On December 7, 2018, Ansa Assuncao LLP’s Maryland office team, working with their Texas colleagues, obtained dismissal of all causes of action against firm client Evergreen Tank Solutions, Inc. (“Evergreen”) in a suit brought by a Texas resident who sustained third-degree burns over 40% of his body (and other alleged injuries) while cleaning a tanker trailer for his employer. Plaintiff sued Evergreen, along with a host of other defendants, alleging product liability claims of design defect, manufacturing defect, and failure to warn. Plaintiff also claimed Evergreen was negligent and grossly negligent in its maintenance and inspection of the tanker, even though Evergreen’s only tangential involvement was as the tanker’s pre-incident lessor.
After removal to federal court, Evergreen filed multiple Federal Rule of Civil Procedure 12(b)(6) Motions to Dismiss in response to successive amended complaints filed and re-filed by Plaintiff. Over multiple motions, Evergreen argued that: (1) Plaintiff had, even with his amendments, failed to satisfy the federal pleading standard, relying instead on bare conclusory statements and legal allegations for all claims; (2) Plaintiff’s sparse allegations of fact against Evergreen stated no legally viable cause of action; and (3) even if they did, Plaintiff’s Complaint was barred by state and federal law: Chapter 82 of the Texas Civil Practice & Remedies Code (which, subject to proof of discrete facts not pled by Plaintiff, precludes liability for lessors not involved in manufacturing products) and the Graves Amendment, 49 U.S.C. § 30106 (which prohibits injury claims that arise from alleged use or operation of a vehicle against an owner who leases the vehicle to a third party absent sufficiently-alleged claims of wrongdoing by the owner).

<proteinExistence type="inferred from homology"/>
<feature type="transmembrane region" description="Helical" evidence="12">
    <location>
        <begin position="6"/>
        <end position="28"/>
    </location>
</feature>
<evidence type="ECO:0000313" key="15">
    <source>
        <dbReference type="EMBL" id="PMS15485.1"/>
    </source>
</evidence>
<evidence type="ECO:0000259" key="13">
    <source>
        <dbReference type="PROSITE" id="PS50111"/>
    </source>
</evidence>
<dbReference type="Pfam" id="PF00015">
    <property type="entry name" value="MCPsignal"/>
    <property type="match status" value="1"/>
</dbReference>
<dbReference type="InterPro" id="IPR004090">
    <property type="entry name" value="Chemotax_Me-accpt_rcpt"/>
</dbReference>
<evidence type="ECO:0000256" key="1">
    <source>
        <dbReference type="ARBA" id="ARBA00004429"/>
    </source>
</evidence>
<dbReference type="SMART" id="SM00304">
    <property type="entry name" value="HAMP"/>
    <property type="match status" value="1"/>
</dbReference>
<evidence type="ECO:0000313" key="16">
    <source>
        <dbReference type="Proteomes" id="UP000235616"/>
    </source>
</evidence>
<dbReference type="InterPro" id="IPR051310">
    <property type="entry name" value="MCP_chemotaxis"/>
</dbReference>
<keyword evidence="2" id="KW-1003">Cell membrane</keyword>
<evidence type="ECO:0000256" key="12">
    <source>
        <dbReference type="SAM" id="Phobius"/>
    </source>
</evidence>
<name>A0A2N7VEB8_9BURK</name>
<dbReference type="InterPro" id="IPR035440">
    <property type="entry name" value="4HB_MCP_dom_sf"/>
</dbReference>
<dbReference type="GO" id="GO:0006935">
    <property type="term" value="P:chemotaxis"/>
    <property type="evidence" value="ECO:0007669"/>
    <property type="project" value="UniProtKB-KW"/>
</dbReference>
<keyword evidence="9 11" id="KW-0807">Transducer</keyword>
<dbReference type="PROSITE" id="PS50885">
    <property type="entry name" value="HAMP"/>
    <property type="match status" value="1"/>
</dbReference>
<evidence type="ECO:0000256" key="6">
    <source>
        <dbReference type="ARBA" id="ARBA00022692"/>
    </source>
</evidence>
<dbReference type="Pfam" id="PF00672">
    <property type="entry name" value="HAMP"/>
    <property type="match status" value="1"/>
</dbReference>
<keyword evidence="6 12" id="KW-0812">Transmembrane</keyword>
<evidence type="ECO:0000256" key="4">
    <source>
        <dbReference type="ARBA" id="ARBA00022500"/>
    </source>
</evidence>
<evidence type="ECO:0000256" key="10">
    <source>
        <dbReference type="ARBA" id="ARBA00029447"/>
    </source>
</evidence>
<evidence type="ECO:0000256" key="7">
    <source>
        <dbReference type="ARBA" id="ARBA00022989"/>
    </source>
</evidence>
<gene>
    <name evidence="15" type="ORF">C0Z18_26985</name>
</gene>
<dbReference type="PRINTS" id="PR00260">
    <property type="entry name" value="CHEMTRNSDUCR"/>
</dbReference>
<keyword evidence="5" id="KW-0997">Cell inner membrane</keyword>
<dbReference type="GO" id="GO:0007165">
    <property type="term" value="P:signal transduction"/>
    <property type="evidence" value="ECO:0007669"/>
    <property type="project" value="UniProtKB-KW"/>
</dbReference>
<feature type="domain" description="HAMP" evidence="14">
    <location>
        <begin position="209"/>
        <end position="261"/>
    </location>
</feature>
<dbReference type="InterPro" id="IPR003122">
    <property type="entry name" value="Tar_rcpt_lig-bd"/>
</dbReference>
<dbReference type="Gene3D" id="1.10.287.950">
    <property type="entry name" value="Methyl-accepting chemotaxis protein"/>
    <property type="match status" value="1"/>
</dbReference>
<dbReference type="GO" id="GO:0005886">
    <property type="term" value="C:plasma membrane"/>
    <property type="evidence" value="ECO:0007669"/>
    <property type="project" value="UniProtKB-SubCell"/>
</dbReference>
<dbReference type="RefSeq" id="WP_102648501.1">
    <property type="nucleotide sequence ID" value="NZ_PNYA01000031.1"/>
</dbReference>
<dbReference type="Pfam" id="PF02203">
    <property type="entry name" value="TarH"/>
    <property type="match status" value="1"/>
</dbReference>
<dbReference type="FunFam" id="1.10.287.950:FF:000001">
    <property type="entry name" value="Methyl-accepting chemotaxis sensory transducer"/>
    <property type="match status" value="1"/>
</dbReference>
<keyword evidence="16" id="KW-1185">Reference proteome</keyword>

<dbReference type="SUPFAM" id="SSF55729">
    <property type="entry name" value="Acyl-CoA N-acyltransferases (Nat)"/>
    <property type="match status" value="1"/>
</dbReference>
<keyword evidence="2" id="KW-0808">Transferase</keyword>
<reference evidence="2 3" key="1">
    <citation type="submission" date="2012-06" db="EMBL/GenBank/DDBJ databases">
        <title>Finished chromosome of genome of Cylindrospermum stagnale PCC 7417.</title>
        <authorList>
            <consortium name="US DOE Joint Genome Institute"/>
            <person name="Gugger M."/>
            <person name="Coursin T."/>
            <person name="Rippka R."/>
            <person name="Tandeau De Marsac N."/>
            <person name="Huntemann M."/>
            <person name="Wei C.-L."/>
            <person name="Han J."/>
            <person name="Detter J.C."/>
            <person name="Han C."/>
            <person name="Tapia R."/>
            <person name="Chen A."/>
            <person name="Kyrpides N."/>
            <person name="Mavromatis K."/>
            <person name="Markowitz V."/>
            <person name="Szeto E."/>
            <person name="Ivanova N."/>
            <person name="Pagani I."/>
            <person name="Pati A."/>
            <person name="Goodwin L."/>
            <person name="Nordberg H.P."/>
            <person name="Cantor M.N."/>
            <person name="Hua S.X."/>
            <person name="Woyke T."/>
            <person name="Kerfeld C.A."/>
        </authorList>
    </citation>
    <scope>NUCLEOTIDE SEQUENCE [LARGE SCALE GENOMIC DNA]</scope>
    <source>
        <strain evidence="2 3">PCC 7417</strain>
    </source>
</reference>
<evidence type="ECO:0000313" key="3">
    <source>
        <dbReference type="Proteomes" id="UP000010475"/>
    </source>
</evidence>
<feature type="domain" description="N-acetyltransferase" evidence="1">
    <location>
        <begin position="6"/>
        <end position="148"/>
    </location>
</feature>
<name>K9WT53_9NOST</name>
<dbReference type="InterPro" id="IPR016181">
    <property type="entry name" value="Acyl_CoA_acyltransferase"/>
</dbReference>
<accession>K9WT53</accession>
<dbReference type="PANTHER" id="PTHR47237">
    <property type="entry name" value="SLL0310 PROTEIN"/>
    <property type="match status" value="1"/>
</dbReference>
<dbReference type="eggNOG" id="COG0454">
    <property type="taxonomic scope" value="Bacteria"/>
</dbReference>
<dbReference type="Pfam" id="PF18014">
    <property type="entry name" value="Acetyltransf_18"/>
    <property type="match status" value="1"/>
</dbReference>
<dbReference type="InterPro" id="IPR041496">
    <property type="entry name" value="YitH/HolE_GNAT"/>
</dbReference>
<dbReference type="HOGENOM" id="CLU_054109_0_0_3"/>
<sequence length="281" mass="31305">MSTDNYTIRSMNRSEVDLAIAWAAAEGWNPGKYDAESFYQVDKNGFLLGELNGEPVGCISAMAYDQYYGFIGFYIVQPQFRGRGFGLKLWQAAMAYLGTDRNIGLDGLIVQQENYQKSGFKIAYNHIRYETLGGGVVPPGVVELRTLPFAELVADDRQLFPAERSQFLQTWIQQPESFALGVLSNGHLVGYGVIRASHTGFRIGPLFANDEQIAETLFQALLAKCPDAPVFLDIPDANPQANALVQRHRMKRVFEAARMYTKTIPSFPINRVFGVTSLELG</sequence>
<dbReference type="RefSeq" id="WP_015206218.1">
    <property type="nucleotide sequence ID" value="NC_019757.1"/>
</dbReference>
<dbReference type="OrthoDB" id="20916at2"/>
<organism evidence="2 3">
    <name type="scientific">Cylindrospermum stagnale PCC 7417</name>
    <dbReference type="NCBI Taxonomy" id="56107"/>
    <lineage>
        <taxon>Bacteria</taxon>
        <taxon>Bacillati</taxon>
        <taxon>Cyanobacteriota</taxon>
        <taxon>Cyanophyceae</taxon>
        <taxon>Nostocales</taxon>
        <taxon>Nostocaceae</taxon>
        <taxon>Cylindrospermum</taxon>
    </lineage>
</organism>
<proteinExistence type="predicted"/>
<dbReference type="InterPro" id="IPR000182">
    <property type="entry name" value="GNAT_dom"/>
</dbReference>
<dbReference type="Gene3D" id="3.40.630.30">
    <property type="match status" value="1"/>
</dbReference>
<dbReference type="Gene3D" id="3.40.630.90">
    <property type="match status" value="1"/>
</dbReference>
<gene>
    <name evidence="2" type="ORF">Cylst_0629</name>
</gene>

The United States District Court for the Southern District of Texas agreed, finding that Plaintiff failed to plead a prima facie case against Evergreen. The Court found that, while Evergreen owned and bailed the tanker, no facts were alleged that Evergreen operated, maintained, or controlled the tanker once it was leased. Likewise, no facts were alleged to show that Evergreen inspected, parked, or supervised the parking of the tanker on the day of Plaintiff’s incident. As a mere owner/lessor, Evergreen had no involvement in the tanker’s design or manufacture. The Court further found that, even if Plaintiff’s claims had been sufficiently pled, they were barred by state and federal law and Evergreen had no duty to warn Plaintiff because a product’s lessor does not owe a duty to third parties who use a leased product as a matter of law. The Court dismissed all claims against Evergreen with prejudice.
A copy of the Court’s Opinion can be found here. George v. SI Group, Inc., No. G-16-360, 2018 WL 6435740 (S.D. Tex. Dec. 7, 2018).